The event allows guests to eat and drink their way through the city in support of the National Center for Missing & Exploited Children.
“There is no work more important than that of compassion and justice,” says Victor Albisu, chef and owner of DC’s Taco Bamba and Poca Madre, who will be supporting this year’s Rock the Block fundraising event, which benefits the National Center for Missing & Exploited Children.
On Nov. 7, 12 participating restaurants in Old Town Alexandria will welcome an estimated 800 to 1,000 guests who will make their rounds for a night of food and drinks, all while supporting the child-focused organization that has called the city home for 20 years.
According to Brian MacNair, the executive director of development for the National Center for Missing & Exploited Children, Rock the Block’s second time around is going to be bigger and better than before, but it’s all about getting more people involved and allowing the organization to have a local, grassroots-based presence in Alexandria.
“In Old Town in particular, there’s a very strong community feel,” says MacNair, who started the event in 2018 after years of work with José Andrés and World Central Kitchen. Although, he says, the organization has influence throughout the country, the organization wants people to know that they’re here in the DMV, right in their backyard.
“We’re celebrating 35 years this year,” MacNair says. “And we want people to feel connected to us here. So, we’re giving them an opportunity to travel through the streets of Alexandria with like-minded people and friends, who are all supporting and enjoying the same things.”
Through his previous organization’s philanthropic efforts, MacNair was able to see the way food can bring people together and be a force for good, and has since succeeded in bringing that perspective back to the nation’s capital with Rock the Block in 2018. The inaugural event gathered nearly 750 people at several restaurants throughout the community and raised an undisclosed amount through sponsorships and ticket revenue.
This year, MacNair says the organization is on track to raise funds into six figures, but the organization’s monetary goal has not been revealed. But why does MacNair believe this event will continue to be successful in the area? Is it that Alexandrians and DMV residents love food?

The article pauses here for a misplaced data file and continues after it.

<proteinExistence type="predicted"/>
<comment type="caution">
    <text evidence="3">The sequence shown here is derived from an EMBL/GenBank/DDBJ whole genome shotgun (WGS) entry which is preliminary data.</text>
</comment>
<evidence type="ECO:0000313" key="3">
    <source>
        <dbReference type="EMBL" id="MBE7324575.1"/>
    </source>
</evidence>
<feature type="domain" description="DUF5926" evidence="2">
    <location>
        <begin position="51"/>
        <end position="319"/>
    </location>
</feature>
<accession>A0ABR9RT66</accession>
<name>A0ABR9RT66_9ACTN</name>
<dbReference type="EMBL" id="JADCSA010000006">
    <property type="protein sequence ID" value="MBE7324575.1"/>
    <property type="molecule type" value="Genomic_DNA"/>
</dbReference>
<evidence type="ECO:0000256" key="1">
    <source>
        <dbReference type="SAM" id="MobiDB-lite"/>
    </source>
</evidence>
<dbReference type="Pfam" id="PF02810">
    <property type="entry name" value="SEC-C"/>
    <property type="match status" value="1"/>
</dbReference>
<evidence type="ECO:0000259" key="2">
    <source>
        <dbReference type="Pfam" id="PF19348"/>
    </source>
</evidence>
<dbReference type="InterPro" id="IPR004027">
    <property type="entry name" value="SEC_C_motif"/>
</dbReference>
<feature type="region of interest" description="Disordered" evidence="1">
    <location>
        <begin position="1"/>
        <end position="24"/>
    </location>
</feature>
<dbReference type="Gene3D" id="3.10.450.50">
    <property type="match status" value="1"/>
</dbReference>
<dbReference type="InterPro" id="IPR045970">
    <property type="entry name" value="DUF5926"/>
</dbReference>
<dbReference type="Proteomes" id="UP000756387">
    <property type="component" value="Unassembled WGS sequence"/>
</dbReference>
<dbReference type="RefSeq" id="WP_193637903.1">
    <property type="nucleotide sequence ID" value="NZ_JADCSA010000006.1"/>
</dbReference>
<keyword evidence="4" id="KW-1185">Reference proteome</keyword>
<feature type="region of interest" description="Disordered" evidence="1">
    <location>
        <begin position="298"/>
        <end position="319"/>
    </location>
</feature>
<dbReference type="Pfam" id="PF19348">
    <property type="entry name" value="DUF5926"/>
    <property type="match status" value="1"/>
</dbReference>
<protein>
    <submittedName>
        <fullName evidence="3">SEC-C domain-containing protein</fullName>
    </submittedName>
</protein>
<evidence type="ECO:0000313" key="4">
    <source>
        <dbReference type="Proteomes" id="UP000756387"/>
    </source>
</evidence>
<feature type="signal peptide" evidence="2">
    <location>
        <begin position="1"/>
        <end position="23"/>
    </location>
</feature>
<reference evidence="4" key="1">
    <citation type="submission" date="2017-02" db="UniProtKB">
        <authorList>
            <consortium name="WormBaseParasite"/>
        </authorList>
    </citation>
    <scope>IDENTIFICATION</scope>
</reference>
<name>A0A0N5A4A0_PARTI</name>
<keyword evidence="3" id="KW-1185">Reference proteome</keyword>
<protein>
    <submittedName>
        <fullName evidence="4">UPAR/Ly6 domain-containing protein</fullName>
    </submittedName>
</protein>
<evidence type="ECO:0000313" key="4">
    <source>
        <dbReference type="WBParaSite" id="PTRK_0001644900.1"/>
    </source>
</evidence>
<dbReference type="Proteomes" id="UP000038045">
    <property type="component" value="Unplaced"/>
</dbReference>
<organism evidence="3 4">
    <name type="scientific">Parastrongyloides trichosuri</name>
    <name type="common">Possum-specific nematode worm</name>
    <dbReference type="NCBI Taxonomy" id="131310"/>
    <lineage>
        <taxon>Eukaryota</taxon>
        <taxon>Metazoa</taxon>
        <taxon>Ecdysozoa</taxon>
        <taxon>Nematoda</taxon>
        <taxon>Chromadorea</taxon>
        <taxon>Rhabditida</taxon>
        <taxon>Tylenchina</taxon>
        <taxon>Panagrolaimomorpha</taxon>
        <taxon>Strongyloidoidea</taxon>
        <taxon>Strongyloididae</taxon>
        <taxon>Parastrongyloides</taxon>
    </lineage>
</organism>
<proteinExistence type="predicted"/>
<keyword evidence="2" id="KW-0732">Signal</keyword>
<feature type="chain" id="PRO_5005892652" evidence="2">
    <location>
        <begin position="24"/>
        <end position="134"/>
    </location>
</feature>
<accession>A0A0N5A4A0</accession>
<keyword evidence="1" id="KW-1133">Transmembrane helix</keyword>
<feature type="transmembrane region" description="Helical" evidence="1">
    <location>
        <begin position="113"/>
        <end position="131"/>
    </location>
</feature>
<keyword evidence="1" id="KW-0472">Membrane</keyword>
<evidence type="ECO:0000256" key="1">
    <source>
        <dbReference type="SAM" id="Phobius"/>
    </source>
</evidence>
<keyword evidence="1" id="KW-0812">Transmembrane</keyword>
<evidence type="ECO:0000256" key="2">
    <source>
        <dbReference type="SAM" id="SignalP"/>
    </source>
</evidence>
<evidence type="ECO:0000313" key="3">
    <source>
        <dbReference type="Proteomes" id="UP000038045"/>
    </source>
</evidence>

The area offers the perfect walking distance and enjoyable experience for an event that allows attendees to take a map and graze their way through some of the city’s best-known restaurants, according to MacNair.
“Plus, it works well in the DMV area because there are a lot of great chefs and there’s a lot of great food,” he says.
The 12 participating restaurants for 2019 include Augie’s Mussel House, The Majestic, Vermilion, Whiskey & Oyster, Columbia Firehouse, Joe Theismann’s Restaurant and Bar, Mia’s Italian Kitchen, Pizzeria Paradiso, Tequila & Taco and a culinary pop-up at the Charles Schwab headquarters with Sweet Fire Donna’s Barbecue and Alexandria newcomer Lost Boy Cider.
Each location has agreed to close their doors to the public for the evening in order to welcome rotating event guests, who will all get exclusive access to five to six small dishes and three to four drinks at each location throughout the night.
MacNair called on his friends Victor Albisu and Spike Mendelsohn, both local celebrity chefs and restaurant owners, to show their support by attending the VIP opening reception. Both agreed that if they were asked to participate in an event like this more often, especially in the DC area, they would jump at the chance.
“[Food] is a communicator, and for me, that’s why I think it’s uniquely positioned to have effective change in the world in so many different ways,” says Mendelsohn, DC-based chef and owner of Good Stuff Eatery, Santa Rosa Taqueria and We, The Pizza. “And for this event, there will be a great group of diverse chefs that will be supporting the cause and it’ll hopefully be the start of something new and awesome for all of us.”
As eager as Albisu is to support the local participating chefs and celebrate local cuisine, he is even more excited to see the community to come together for a second time in honor of the National Center for Missing & Exploited Children.
“We all care about children, safety and the trajectory of kids’ lives,” Albisu says. “And I’m really proud to participate in the smallest way possible to show that I can be an advocate for children and families who need to know they there are people out there that can and will support them.”
Interested in attending? Here’s how it works: purchase your ticket online, choose a starting restaurant and arrive to receive your wristband and map. VIP wristband holders will have access to the opening and late-night receptions.
All guests have free reign to visit each participating restaurant at their leisure, no cash required or lengthy waiting times at each location. Just show up with your wristband, grab a seat and enjoy. // At participating restaurants in Alexandria; Nov. 7, 5-10 p.m.; $125-$300
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